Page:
Monk Notes 19 - The Ultimate Gift Is a Life of Meaning
Generosity is directly connected to meaning
Culturally, we have a strange connection to generosity. We hold up generosity as a universally positive value, and yet tend to celebrate individuals in business, politics, and general culture who exemplify its opposite. We may even come to believe over time that personal success runs in the opposite direction of generosity; that selfishness is the path that will bring us to what we desire.
But this view of generosity is shortsighted. While it may be true that selfishness can at times lead to positive external outcomes, the internal result is often devastating. Through an external lens we miss the truth about generosity, which is always bidirectional.
We are relational beings, and we find meaning where we leave our mark; everything apart from our effect on others will ultimately be left behind. Generosity is the river that flows toward meaning. The most generous people are often the most joyful people for this very simple reason: generosity creates meaning in our lives.
That said, generosity costs us something — and it is because it costs us something that generosity is actually meaningful.
However, we can grow in generosity much easier when we recognize that all of life costs something. No matter what we do, every choice we make will come at some cost to our life. The decision for us is how much meaning we hope to arrive at through this cost, and how we choose to allocate this cost.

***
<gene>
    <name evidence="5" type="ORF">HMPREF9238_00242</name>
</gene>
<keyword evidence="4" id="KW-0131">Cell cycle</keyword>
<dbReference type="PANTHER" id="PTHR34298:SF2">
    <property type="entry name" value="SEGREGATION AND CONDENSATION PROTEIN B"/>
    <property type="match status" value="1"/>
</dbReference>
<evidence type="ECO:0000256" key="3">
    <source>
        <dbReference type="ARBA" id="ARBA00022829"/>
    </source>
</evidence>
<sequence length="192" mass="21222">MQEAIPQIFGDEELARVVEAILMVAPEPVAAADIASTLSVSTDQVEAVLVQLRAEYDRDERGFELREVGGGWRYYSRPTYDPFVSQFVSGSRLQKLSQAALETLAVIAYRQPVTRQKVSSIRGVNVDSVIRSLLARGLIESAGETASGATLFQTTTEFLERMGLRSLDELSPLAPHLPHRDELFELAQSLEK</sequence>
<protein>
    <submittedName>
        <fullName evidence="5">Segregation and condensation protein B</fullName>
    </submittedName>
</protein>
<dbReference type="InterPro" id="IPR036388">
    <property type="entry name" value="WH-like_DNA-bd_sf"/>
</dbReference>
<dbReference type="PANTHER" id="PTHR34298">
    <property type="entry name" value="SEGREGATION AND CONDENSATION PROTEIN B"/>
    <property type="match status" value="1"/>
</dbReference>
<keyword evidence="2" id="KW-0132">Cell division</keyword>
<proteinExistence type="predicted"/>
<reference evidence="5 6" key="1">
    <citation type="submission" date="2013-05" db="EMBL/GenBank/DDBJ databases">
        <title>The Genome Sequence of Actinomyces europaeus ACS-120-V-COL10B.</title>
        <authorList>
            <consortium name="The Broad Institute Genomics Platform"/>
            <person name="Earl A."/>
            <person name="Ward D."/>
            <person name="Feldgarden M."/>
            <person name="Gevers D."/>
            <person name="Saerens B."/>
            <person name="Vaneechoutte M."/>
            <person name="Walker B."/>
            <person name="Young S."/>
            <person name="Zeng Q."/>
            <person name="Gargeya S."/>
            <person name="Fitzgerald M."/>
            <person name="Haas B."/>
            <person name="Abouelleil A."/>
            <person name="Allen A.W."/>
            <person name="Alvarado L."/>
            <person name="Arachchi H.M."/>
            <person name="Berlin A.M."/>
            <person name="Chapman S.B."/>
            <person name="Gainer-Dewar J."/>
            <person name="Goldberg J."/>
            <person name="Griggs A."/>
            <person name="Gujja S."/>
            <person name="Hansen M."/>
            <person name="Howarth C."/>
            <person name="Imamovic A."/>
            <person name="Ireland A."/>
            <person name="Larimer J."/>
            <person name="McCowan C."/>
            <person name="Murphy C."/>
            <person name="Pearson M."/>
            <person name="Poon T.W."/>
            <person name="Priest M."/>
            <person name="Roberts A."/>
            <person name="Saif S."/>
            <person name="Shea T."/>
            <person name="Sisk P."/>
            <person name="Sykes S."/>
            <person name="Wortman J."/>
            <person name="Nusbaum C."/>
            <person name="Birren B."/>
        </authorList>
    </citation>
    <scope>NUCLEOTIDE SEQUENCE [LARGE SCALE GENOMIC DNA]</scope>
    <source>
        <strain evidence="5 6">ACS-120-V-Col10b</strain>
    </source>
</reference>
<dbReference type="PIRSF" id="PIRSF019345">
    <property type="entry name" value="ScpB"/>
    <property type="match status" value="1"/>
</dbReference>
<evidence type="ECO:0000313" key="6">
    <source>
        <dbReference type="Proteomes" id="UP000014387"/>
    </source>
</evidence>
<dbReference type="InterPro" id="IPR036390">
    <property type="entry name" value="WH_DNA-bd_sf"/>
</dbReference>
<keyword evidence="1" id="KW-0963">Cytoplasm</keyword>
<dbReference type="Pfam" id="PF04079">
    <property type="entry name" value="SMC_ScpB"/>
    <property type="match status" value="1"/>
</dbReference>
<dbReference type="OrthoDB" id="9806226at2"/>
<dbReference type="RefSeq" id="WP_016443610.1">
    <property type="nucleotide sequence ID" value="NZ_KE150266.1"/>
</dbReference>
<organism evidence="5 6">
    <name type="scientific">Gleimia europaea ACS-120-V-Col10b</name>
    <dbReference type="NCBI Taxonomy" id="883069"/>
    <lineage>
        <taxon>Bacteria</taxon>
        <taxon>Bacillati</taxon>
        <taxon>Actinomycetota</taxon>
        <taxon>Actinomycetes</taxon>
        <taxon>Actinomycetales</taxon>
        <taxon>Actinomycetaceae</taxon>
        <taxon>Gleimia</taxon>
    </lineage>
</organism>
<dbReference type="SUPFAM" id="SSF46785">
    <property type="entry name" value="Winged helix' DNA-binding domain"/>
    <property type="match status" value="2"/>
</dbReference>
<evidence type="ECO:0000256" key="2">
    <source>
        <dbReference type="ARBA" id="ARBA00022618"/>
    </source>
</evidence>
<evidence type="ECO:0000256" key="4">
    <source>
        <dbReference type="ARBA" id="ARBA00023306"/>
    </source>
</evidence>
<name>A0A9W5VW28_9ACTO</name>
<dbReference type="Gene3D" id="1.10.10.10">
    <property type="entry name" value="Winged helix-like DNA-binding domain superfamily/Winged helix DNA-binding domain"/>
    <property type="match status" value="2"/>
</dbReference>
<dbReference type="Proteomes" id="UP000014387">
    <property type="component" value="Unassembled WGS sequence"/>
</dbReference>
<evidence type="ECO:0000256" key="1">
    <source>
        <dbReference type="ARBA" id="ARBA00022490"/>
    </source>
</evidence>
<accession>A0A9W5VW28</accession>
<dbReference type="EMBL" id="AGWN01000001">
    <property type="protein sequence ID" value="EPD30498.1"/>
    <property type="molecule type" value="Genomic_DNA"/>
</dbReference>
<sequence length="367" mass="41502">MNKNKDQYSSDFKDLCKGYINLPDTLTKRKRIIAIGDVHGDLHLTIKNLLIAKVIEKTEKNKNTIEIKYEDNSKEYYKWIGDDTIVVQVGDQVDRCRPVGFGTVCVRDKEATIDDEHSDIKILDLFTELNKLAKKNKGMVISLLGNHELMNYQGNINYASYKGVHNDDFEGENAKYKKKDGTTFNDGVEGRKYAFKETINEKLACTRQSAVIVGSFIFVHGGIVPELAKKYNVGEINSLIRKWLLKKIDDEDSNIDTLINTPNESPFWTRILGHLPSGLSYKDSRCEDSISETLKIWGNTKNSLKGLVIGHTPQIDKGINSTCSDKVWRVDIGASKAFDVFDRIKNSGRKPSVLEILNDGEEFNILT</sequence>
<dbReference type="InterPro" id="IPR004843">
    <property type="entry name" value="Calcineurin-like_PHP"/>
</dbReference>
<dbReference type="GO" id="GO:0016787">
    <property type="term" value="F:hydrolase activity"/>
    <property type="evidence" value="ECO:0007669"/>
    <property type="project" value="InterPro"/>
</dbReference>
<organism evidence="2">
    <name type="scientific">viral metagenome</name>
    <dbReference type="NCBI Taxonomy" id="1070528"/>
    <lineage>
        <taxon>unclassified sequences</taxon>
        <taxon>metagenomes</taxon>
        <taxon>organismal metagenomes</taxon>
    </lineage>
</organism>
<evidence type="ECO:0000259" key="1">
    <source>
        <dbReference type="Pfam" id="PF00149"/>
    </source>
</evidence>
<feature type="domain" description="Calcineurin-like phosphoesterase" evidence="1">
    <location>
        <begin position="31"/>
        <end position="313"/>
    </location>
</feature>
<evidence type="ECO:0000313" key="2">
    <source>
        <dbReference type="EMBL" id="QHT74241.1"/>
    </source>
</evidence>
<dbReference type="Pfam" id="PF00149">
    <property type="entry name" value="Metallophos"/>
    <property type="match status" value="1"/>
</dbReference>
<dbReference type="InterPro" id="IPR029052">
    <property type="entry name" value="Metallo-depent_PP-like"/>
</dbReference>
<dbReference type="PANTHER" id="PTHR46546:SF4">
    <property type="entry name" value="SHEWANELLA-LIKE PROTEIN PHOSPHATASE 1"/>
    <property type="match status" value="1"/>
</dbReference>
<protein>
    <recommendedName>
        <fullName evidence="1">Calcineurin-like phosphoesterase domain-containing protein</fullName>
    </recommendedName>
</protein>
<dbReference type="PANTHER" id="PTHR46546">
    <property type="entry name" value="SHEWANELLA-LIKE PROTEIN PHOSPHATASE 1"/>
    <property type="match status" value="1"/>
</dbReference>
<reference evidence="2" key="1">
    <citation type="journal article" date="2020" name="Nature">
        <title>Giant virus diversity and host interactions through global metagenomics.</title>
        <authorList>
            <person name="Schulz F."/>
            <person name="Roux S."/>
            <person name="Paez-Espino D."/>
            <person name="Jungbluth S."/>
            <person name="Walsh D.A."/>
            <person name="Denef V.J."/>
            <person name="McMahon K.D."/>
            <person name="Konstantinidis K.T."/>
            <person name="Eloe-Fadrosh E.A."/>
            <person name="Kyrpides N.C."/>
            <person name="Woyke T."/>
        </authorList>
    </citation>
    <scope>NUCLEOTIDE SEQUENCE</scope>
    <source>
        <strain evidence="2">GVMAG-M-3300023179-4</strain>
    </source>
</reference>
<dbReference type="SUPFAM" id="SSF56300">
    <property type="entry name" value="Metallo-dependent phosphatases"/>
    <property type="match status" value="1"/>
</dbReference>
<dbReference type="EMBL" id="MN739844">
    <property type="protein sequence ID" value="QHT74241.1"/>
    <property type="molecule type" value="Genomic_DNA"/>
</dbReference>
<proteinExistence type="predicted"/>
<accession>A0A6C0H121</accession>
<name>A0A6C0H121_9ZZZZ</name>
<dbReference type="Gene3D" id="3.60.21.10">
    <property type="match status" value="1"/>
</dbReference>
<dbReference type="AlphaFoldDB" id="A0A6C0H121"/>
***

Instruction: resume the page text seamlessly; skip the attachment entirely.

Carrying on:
When we direct our lives towards meaning, we direct our lives towards generosity. Not generosity in the form of perpetual self-sacrifice, or external offerings, but rather the quiet disposition of an orientation toward the good.
The ultimate gift is a life of meaning. And it is only through our own generosity that we can receive it.
All the best,
“Without courage you cannot practice any of the other virtues.”
- Maya Angelou
How to Stop Motivating Yourself With Guilt - Inc.com
Regardless of what motivates a person in life, we're all effected in different ways depending on that motivation is. Unfortunately, for many of us this is guilt, but it would be foolish to think it's sustainable to live a postive lifestyle with a negative power source. If we want to live a fuller life, we need to understand how to eliminate this guilt, as explained by John Brandon. LINK
You’re Not Listening. Here’s Why. - The New York Times
Have you ever told someone close to you about a story that recently happened, only for that person's response to feel like they weren't actually listening to what you're saying at all? What about giving a gift that you're so sure a loved one would be elated to receive, only to see them trying their hardest to even pretend that they like it? While it may be instinctual to think we're bad people when this happens, the phenomenon known as the closeness-communication bias is actually quite common, and this New York Times piece by María Medem will tell you the best practices to avoid falling into this bias again. LINK
Love and What It Means to Live in the Present - The Marginalian
As I'm sure you've heard at the beginning of a hundred different stories before, love can be a complicated thing. As such, it's only natural that many of us have different interpretations of the nature of love along with its relationship to our lives. If you'd like to hear the perspective that philosopher Martin Buber held regarding love and its relationship to living in the present, this examination of his work by Maria Popova will likely interest you. LINK
Featured Art: Kajikazawa in Kai Province, Katsushika Hokusai (c. 1830-1832)
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